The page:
Roll Call “The closed-door process under which Republican congressional leaders and the Trump administration are crafting an overhaul of the United States tax code could impede the Senate’s timeline for the effort. … While there is a renewed commitment to get a tax overhaul complete this year, Republican senators expressed concern that the secretive process that ultimately doomed the effort to repeal the 2010 health care law will happen again.

The group known as the Big Six that has for months been working on the tax overhaul measure behind closed-doors includes Senate Majority Leader Mitch McConnell, Senate Finance Chairman Orrin G. Hatch, House Speaker Paul D. Ryan, House Ways and Means Chairman Kevin Brady, Treasury Secretary Steven Mnuchin and top White House economic adviser Gary Cohn.

While members of that group say they have made good progress, Republican senators have yet to receive any substantive information about it.

“Damned if I know,” Arizona Sen. John McCain said when asked when he expected to hear more details. “We need to have it out and the focus has got to be the regular order.”

IN THE WEEDS Republicans still intend to try to pass the tax legislation through the budget reconciliation process, which allows for passage with only a simple majority. To do that, however, Congress must first past a budget resolution and subsequent reconciliation instructions, something lawmakers say is difficult to do without details on the tax effort.



Politico “Trump still pushing for a 15% corporate rate,”… Trump is increasingly fixated on slashing the top corporate tax rate to 15% – a level that pretty much no one else working on the issue in the White House or Congress thinks is workable. In a White House meeting on Tuesday, Trump again expressed his strong desire to hit the 15% target, from today’s 35%. ‘You can’t get to 15% and anyone who has a back of an envelope can make that calculation,’ said a senior official working on tax reform. ‘And he may not like that truth, but it’s the truth. It’s just math.'”.



AT DEPARTMENT OF EDUCATION WashPo “Education Secretary Betsy DeVos said after a speech on campus sexual assault that she has begun the process of rescinding Obama-era guidelines on the issue. DeVos spoke to about 100 invited guests at George Mason University, where protesters had gathered outside, worried that she would announce changes to the way sexual violence cases are handled on campuses across the country. DeVos criticized a key element of Obama’s policy: that schools use a standard known as ‘preponderance of the evidence’ when weighing sexual misconduct cases … Rather than the ‘beyond a reasonable doubt’ standard used in criminal cases, or the ‘clear and convincing’ standard some universities had previously used for sexual assault investigations, schools now must use a ‘preponderance of the evidence’ standard, often described as ‘50 percent plus one,’ when determining responsibility in such cases.”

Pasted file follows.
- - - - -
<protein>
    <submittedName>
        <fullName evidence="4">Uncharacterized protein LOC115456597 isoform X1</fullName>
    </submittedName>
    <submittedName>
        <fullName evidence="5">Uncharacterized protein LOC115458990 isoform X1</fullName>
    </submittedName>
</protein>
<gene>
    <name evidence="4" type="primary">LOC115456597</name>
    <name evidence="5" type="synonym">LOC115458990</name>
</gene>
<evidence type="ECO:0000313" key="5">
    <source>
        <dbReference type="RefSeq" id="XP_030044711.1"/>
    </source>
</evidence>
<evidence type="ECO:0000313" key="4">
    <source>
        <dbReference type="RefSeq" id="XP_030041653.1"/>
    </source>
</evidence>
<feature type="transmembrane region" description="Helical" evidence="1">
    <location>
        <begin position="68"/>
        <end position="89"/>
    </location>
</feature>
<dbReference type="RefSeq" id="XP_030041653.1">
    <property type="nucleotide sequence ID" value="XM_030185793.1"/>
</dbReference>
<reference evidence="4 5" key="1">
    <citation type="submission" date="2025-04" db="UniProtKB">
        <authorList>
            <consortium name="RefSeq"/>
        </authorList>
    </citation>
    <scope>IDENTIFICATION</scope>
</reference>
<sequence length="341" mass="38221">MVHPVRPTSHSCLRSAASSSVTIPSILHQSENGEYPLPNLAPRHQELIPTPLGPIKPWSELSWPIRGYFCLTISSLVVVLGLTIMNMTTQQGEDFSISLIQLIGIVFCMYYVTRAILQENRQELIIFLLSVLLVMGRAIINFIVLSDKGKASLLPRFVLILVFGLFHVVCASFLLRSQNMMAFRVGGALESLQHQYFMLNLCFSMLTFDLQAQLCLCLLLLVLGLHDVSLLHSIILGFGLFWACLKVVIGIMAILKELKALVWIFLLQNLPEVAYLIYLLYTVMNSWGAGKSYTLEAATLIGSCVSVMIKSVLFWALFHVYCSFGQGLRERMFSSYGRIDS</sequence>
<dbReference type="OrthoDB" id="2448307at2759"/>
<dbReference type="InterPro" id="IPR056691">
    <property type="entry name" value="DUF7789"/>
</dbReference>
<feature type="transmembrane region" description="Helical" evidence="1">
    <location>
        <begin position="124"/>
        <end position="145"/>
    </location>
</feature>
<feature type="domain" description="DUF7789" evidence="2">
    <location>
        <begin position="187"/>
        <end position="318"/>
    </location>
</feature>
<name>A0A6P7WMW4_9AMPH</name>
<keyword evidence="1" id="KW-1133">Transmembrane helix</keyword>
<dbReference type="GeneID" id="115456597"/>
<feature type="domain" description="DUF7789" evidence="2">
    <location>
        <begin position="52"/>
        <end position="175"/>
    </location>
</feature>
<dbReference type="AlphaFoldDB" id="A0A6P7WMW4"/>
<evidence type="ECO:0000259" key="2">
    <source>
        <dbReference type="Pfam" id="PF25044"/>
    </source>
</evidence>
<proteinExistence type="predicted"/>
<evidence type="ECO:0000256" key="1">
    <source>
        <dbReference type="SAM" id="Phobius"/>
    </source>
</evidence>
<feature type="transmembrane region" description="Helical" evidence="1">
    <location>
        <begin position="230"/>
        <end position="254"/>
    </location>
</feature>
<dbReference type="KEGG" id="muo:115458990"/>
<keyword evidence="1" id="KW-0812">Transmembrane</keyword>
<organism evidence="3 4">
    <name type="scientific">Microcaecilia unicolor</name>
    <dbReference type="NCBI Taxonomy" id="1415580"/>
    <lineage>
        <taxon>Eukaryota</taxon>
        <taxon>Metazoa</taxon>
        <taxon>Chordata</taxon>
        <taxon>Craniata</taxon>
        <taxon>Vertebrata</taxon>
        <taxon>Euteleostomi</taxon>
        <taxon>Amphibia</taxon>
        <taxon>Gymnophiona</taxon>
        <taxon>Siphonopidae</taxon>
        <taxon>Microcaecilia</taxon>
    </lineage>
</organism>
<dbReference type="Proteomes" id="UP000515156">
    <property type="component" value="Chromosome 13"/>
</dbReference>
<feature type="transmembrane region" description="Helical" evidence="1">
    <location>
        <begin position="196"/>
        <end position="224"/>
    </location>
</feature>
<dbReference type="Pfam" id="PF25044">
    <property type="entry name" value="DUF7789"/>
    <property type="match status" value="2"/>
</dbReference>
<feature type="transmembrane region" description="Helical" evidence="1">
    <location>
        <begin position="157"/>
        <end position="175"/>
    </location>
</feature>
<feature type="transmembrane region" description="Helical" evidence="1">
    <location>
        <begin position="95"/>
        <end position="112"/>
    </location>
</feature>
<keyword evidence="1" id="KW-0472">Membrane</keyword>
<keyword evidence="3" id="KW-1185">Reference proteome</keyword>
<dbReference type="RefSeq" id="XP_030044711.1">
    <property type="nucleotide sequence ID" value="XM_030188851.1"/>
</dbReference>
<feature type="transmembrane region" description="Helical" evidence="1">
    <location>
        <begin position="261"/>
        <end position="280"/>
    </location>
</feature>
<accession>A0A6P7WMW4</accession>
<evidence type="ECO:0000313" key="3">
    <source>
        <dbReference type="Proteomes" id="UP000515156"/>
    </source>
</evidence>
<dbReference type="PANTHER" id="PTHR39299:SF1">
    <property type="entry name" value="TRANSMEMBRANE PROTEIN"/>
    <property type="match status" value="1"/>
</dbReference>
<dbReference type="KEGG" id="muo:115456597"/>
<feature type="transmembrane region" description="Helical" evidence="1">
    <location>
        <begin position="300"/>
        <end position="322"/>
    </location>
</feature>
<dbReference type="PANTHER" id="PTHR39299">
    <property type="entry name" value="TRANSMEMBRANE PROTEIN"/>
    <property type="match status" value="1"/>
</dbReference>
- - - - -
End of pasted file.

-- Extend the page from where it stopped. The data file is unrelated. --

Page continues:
AT JUSTICE “The [DOJ] on Thursday filed a brief on behalf of baker Jack Phillips, who was found to have violated the Colorado Anti-Discrimination Act by refusing to [create] a cake to celebrate [a gay marriage] because it would violate his religious beliefs. The government agreed with Phillips that his cakes are a form of expression, and he cannot be compelled to use his talents for something in which he does not believe. The DOJ’s decision to support Phillips is the latest in a series of steps the Trump administration has taken to rescind Obama administration positions favorable to gay rights and to advance new policies on the issue.”

AT FAA The House is planning to vote next week on privatizing almost two-thirds of the Federal Aviation Administration’s (FAA) workforce. “More than 30,000 people — no one is quite sure of the exact number — would be shifted into a private, nonprofit corporation responsible for directing and modernizing the movement of airliners and private planes. … In the face of Democratic opposition in the House and bipartisan foes in the Senate, [Rep. Bill Shuster (R-Pa.), chairman of the House Transportation Committee,] devoted the summer to persuading those who will vote on the House floor.” But the bill faces an uphill climb in the Senate if it can pass the House.



Sen. Lamar Alexander, the Republican chair of the Health, Education, Labor and Pensions Committee, said he hopes to soon reach a compromise on insurer payments with Democrats. WSJ “Alexander suggested he would be willing to authorize the subsidy payments for multiple years, as Democrats are demanding, in exchange for ‘structural changes’ to the ACA[.] … Alexander, who is crafting the package jointly with Sen. Patty Murray (D-Wash.), aims to win Congress’s final approval before the end of the month, when insurers will sign their ACA contracts for 2018.” — A bipartisan group of governors rallied around the proposed changes to stabilize the ACA during Thursday’s hearing. Meanwhile, Democratic Sen. Chris Murphy (Conn.) plans to propose legislation that would allow individuals and businesses to buy into Medicare as part of the ACA’s exchanges. The idea could provide a viable alternative to Democrats who are wary of Bernie Sanders’s single-payer plan. Murphy said that the proposal “may not be as big a leap for the health care system as single-payer, but I think it’s a big, easy-to-understand, and super-popular idea.”